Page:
Tiro Lifesciences will receive the first repayable grant through Callaghan Innovation’s expanded business incubator network, says Steven Joyce, Science and Innovation Minister, New Zealand Government.
In March of this year, Callaghan Innovation invited businesses throughout the country to apply to become part of an extended network of business incubators.
Technology focused incubators are privately owned businesses that concentrate on commercialising complex intellectual property sourced from publicly funded research organisations such as universities and Crown research institutes.
The incubator system is modelled on the successful Israeli system and aims to encourage innovative and complex technology based start-ups.
Following consultation with the New Zealand start-up community, a number of organisations in the government sector, and international experts, the request for proposals was issued.
Callaghan Innovation said businesses would also be able to access a new repayable grants programme on behalf of the start-up companies they incubate.
Joyce says Cabinet agreed in Budget 2013 to allocate $31.3 million in new funding over four years for the repayable grants.
“The Government will contribute up to $450,000 over two years to successful applicants, and this funding is matched 1:3 by incubator owners contributing up to $150,000," he says.
Chris Somogyi, GM of Accelerator Services, Callaghan Innovation, says, “New Zealand has not been creating enough high value companies."
“The modified incubator support programme and the new repayable grants programme that comes with it were designed to address this shortcoming and will remove much of the risk currently preventing the private sector from investing in early-stage, IP-rich start-ups.”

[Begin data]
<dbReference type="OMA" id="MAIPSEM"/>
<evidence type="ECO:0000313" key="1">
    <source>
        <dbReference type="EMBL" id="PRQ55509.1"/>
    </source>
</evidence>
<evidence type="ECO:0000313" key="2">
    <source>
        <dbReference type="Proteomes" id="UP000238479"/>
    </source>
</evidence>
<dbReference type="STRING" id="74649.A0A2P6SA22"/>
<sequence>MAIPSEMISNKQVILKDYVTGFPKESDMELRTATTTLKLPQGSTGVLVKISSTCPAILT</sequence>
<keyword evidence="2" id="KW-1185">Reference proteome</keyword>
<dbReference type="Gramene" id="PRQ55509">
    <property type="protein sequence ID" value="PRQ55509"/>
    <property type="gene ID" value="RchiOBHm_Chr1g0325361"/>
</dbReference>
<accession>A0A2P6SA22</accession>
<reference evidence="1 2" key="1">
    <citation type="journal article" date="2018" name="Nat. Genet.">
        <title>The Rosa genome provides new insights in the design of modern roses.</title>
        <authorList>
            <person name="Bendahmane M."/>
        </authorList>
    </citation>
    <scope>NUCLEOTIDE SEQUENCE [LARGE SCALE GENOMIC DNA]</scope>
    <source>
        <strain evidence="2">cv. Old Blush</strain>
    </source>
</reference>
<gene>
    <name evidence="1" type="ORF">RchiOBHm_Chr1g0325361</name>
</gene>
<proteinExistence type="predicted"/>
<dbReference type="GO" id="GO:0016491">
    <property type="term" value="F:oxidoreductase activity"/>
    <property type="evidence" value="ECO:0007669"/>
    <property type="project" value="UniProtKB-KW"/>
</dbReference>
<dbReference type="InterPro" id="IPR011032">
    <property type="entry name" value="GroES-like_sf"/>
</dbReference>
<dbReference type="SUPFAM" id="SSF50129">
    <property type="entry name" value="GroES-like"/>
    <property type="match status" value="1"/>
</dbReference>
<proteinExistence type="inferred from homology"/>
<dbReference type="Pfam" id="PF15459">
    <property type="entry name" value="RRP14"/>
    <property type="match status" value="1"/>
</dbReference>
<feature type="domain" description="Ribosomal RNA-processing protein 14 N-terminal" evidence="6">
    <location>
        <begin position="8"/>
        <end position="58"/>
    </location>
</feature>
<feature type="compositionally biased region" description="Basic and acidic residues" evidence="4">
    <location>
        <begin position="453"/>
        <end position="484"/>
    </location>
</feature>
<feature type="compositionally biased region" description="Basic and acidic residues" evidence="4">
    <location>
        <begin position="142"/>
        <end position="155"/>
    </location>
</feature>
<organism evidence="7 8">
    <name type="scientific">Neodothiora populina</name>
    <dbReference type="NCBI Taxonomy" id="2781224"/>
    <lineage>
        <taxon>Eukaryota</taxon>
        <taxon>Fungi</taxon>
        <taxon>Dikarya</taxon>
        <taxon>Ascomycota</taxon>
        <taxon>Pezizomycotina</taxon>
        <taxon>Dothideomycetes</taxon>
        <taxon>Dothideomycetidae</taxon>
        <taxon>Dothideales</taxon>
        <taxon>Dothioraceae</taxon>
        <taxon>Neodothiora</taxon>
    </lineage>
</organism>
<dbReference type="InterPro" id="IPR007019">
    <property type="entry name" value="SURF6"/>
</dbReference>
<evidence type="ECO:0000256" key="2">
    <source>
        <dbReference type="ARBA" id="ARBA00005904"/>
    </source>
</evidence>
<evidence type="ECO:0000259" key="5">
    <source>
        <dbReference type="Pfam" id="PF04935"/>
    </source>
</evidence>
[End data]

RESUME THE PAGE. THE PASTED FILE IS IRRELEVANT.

In July, Callaghan Innovation approved eight incubators as part of the expanded Incubator Programme. Tiro Lifesciences was among the eight and is incubated through Christchurch based Powerhouse Ventures.
Joyce says, "Technology-focused incubators are designed to get more high-growth start-ups off the ground. Growing new companies in our high-tech sector is crucial to maintaining a strongly growing economy."
"Bringing more smart start-ups through the innovation pipeline will help New Zealand develop a competitive edge in this dynamic and challenging sector,” he says.
Tiro Lifesciences is the first company to receive a repayable grant. The early stage medical diagnostic company has a heavy focus on the development of technology for the detection of breast cancer in dense tissue.
The company has been granted up to $450,000 over two years, and it’s said this money will be spent on developing a pain and radiation free medical imaging tool.
“It’s great to see this kind of company, based on exciting intellectual property, coming out of the new technology incubators as envisioned,” Joyce says.